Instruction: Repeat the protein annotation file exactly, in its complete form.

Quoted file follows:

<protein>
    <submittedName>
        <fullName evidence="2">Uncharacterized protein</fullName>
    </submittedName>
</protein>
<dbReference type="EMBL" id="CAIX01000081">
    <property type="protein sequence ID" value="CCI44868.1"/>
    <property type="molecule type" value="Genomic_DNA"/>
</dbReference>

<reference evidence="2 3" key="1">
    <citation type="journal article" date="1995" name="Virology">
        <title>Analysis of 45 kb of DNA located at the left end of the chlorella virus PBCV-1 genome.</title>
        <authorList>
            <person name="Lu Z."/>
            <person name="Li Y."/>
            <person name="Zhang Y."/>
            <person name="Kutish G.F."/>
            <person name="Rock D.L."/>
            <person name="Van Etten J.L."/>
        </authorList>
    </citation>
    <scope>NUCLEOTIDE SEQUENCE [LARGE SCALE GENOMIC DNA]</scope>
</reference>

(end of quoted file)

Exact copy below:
<protein>
    <submittedName>
        <fullName evidence="2">Uncharacterized protein</fullName>
    </submittedName>
</protein>
<dbReference type="EMBL" id="CAIX01000081">
    <property type="protein sequence ID" value="CCI44868.1"/>
    <property type="molecule type" value="Genomic_DNA"/>
</dbReference>

<reference evidence="2 3" key="1">
    <citation type="journal article" date="1995" name="Virology">
        <title>Analysis of 45 kb of DNA located at the left end of the chlorella virus PBCV-1 genome.</title>
        <authorList>
            <person name="Lu Z."/>
            <person name="Li Y."/>
            <person name="Zhang Y."/>
            <person name="Kutish G.F."/>
            <person name="Rock D.L."/>
            <person name="Van Etten J.L."/>
        </authorList>
    </citation>
    <scope>NUCLEOTIDE SEQUENCE [LARGE SCALE GENOMIC DNA]</scope>
</reference>